19 - Camelback 100 oz watter bladder.
20 - Army Field manual: Survival Evasion Recovery FM-21-76. Online version: here , maps, and water purefier. All in a plastic bag.
21 ?? Leatherman Wave. It's not in the picture because it's on my hip. Never ever get caught out without a multi-tool.

All said and done, it was a few hundred dollars due to my splurging on a flashlight, knife, and water purifier. Most of the other gear I already had around the house. Here are a few more things I'd like to add:
Another better folding knife
Another backup flashlight. Maybe a Surefire or Night-ops. Something a little more rugged than the P3d. Or a good head-lamp that runs on Lithium batteries.

I have a bigger Offsprey bag which I'd pack with a change of clothes, sleeping bag, and a few other things if I have more time to get out. But if I have to grab and go, this kit sits in my closet ready to move.

Special thanks to this website for the inspiration. My bag isn't nearly as hardcore as his, mostly because I'm not packing a Bushmaster AR-15 (stupid California gun laws) nor am I packing any heat. San Francisco strikes me as a less than dangerous place where a knife should be enough to dissuade someone from messing with me. Even if I were bringing a firearm, I wouldn't be talking about it here.

More pictures here

I'd love to see your comments, thoughts, suggestions. Have I forgotten anything?
That's it. Be safe, be well, be prepared.

UPDATE: After reading some comments from Reddit and Digg I'm going to add a survival radio and a knife sharpener.

7 comments:

permaculture said...

Found this blog post from
http://reddit.com/info/67gxq/comments/

You've inspired me to pack a bag myself ready for 'the pandemic' heh heh.

You might add:
"LED dynamo-powered head torch (wind the handle for one minute,
light for 90 mins.)"
http://www.amazon.co.uk/exec/obidos/ASIN/B000XD1LOS

A Hexane 'Tommy Cooker'
Available from ex-military stores & camping shops, etc.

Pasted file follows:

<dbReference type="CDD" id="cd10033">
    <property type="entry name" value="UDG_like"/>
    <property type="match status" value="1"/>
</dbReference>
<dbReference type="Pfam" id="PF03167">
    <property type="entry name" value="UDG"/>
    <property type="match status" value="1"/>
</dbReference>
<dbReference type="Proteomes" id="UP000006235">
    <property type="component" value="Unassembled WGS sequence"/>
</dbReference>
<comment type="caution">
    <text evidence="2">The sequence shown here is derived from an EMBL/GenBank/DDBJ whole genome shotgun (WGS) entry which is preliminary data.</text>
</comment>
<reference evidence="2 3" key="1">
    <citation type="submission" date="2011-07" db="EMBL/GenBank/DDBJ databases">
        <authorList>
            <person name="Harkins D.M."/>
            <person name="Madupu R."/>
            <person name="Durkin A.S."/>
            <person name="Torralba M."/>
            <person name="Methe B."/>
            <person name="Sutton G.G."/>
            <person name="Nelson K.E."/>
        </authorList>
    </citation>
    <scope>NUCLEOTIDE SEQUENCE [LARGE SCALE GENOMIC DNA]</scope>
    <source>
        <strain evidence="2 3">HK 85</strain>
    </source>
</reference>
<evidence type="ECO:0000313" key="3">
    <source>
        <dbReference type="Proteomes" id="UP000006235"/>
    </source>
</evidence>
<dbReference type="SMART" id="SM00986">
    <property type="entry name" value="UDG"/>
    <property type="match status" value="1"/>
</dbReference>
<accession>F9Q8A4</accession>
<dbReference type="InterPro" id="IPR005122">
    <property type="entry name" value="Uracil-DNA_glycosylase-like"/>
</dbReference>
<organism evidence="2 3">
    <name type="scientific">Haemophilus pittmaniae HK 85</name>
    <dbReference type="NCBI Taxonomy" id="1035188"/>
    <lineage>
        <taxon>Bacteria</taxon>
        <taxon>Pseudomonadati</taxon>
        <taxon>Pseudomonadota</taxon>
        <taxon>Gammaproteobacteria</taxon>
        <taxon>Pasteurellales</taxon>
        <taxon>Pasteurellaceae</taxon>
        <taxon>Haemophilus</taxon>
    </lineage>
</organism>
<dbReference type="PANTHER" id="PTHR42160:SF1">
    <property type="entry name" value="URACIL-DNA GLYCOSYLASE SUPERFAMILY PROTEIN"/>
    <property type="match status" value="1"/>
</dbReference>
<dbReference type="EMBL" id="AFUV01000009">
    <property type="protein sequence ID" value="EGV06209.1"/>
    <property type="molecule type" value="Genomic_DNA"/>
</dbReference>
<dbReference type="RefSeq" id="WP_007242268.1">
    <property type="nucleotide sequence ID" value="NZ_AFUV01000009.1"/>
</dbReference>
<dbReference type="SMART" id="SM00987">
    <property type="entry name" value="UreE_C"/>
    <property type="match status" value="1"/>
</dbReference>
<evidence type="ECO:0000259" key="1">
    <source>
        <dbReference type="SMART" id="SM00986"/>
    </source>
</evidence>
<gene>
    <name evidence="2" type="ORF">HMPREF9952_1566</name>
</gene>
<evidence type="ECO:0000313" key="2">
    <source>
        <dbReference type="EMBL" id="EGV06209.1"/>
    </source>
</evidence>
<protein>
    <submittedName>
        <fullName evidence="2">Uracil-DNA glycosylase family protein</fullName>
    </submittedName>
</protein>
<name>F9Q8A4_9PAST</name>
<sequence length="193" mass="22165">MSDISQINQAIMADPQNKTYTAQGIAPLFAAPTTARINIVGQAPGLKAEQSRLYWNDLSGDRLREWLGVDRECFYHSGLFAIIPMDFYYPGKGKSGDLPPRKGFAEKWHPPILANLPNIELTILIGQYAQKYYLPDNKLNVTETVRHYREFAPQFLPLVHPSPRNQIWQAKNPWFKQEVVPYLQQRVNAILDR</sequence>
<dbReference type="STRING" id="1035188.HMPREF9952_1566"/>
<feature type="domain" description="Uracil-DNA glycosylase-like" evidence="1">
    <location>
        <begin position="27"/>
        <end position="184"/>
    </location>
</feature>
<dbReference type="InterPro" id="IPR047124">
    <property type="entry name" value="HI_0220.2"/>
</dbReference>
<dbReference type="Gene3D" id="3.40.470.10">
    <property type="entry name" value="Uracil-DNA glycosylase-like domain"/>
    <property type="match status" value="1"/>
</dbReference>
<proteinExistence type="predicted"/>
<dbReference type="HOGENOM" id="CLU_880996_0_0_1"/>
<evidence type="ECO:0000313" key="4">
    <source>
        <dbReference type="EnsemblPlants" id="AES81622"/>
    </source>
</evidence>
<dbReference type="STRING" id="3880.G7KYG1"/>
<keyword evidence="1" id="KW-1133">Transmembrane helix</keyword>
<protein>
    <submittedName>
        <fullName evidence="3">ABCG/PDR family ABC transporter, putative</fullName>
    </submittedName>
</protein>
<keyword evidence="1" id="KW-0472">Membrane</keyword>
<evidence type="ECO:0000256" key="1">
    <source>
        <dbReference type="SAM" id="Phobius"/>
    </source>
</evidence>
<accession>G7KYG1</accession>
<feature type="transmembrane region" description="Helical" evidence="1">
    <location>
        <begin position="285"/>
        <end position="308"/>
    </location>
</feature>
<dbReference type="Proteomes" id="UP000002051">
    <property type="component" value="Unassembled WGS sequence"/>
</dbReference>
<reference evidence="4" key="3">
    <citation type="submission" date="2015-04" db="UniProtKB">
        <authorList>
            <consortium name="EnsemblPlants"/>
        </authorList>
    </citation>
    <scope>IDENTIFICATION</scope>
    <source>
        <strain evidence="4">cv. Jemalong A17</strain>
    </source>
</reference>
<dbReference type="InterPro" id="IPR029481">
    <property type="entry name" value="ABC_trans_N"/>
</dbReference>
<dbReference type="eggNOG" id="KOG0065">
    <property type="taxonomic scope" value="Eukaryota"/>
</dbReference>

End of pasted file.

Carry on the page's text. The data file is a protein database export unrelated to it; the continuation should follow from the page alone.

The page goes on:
A 'Silver Foil' sleeping bag might be preferable to the survival blanket: Cheap, effective, folds up small.

Alternative/addition to the Shemagh - A Travel Towel: dries fast, folds up small, doubles as a scarf or smoke/dust mask. Unwanted wetness can be a killer on cold days. Douglas Adams would recommend you 'always know where your towel is.'

If you're staying in one place, a 'Storm Kettle' might be useful.
http://www.eydonkettle.com/
It can boil 1.4l of water from newspaper, dried grass and twigs. Boiled (sterilised) water is needed for cooking, drinking, first aid, and this kettle can provide that without needing specialist fuel.

Thanks for the excellent post, Chris. :)

Erik said...

Id be weary of carrying a pick set. If I caught you with one I would assume you were a looter. Just my 2 cents.

Gramjen said...

This sounds like a great emergency kit. You may want to consider adding a Benchmade Nimravus to the mix since they are useful in multiple scenarios. It is smart to be prepared like this when living on a fault line. http://www.bladehq.com/cat--Benchmade-Nimravus-Knives--406

IdavD james said...

Just about 12 pound force and you can smash the side window in a second! In an emergency situation, that's really-really helpful.

@ Earthquake kit